Prior to the introduction of the door to door garbage service, I used to carry daily garbage to nearest dumper myself. During strikes of sanitation workers, I had no choice but to keep storing daily waste in my house as there are no dumbers in our locality now,
said a resident of Vikasnagar.
The population of the city is increasing at annual rate of over 5% but the sanitation arrangements are only worsening.
The SMC has a set of rules to ensure compliance on the part of the citizens, but no strictness is displayed in their implementations.
Shimla city’s rank drops to 47th in cleanest cleanliness and sanitation
Rank of Shimla city dropped to 47 on the list of cleanest 434 cities surveyed under Swachh Bharat Abhiyan in 2016. Shimla appears to be doing better on the list of cities with a population between 2 and 10 lakh.
In the survey, availability of toilet, sewerage connectivity, door to door garbage collection and adequate dustbins in houses was assessed.
The SMC argues that not more than 25 percent of the total houses are connected by motorable roads. Prohibition on construction of roads due to their vulnerability of landslide is a big hindrance in collecting and transporting waste.
Previous Deputy Mayor Tikendar Panwar had attributed the cause of inefficiency in the working of the door to door garbage collection to the arduous nature of the work due to a hilly region. He had argued that more manpower is required to resolve this issue.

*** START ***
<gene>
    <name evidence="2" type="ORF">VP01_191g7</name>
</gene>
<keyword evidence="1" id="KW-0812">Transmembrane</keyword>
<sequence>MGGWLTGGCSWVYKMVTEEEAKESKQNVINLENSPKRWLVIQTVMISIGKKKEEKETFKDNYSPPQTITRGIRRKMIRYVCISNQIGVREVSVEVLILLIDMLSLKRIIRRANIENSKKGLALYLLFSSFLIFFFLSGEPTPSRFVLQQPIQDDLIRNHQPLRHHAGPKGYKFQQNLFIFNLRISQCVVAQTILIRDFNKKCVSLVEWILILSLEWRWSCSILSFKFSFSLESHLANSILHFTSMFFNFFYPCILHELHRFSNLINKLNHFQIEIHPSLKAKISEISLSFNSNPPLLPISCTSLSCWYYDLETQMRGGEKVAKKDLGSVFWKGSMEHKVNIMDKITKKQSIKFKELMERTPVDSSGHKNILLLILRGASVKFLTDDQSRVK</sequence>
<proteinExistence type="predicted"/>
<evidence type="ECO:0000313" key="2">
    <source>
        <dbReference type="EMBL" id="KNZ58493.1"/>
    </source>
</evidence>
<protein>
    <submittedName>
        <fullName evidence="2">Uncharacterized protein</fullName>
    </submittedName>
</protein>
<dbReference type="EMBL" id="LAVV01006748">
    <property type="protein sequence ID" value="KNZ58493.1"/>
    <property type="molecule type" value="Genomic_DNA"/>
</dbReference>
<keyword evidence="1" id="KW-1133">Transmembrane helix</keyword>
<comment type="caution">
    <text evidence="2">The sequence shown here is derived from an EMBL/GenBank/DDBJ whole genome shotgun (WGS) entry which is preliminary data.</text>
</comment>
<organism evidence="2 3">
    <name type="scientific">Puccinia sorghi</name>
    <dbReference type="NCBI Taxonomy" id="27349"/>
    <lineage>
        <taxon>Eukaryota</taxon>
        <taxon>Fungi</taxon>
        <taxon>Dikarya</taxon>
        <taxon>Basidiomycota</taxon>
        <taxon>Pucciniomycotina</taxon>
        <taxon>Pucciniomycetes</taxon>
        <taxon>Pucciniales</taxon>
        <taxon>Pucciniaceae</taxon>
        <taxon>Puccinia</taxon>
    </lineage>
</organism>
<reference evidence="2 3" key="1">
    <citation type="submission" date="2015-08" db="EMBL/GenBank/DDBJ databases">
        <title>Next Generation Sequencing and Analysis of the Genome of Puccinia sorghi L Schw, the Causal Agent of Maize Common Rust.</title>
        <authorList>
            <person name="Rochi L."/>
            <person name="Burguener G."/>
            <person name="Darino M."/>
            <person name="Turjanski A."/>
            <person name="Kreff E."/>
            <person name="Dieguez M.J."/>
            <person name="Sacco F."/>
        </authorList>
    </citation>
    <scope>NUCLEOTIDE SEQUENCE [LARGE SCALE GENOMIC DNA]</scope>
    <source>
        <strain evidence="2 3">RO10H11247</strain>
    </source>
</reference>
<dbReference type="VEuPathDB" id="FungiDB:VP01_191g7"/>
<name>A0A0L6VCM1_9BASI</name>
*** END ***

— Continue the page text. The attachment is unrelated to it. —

Initially, for primary storage and segregation of garbage, the SHEB society had provided residents, offices, institutes etc. with two colored bins – yellow for non-biodegradable and green for biodegradable waste.
However, the civic body did not work on creating awareness regarding the need to segregate waste at domestic level.
The MC had given us two separate bins for waste segregation, but the collector unloads these bins in the same sack. So we found it in vain to pay attention to segregation because it is not practiced even by the sanitation workers,
said a resident of Tutikandi.
The Corporation is availing some centre schemes meant to introduce upgraded waste management methods and sanitation norms.
As per its own records (2014), MC Shimla had received funds under 13th Finance Commission and State Grants for sustaining and improving Solid Waste Management services.
Under the Jawaharlal Lal Nehru National Urban Renewal Mission (JNNURM), an integrated Solid Waste Management Project was approved for Rs. 1,604 Lacs.
The Corporation claims it has utilized this grant in improving solid waste management infrastructure through the purchase of pickup vans, compactors, garbage bins, constructing new treatment plant and consultancy fees for preparation of DPRs.
The government of India has also launched various initiatives through Ministry of Urban Development for ensuring effective solid waste management at Urban Local Body (ULB) level.
Moreover, the State was provided a draft framework for the development of its own sanitation strategy under the 74th Constitutional Amendment Act (1992) based National Urban Sanitation Policy (NUSP, 2006). The point was to consider respective peculiar conditions of the State.
Overall urban hygiene within a city was also attended in the Urban Infrastructure Governance (UIG) component of Jawaharlal Nehru National Urban Renewal Mission (JnNURM). It was meant to provide much needed financial assistance for Small and Medium Towns (UIDSSMT).
However, the overall results are quite disappointing. Garbage is robbing the “queen of hills” of its beauty.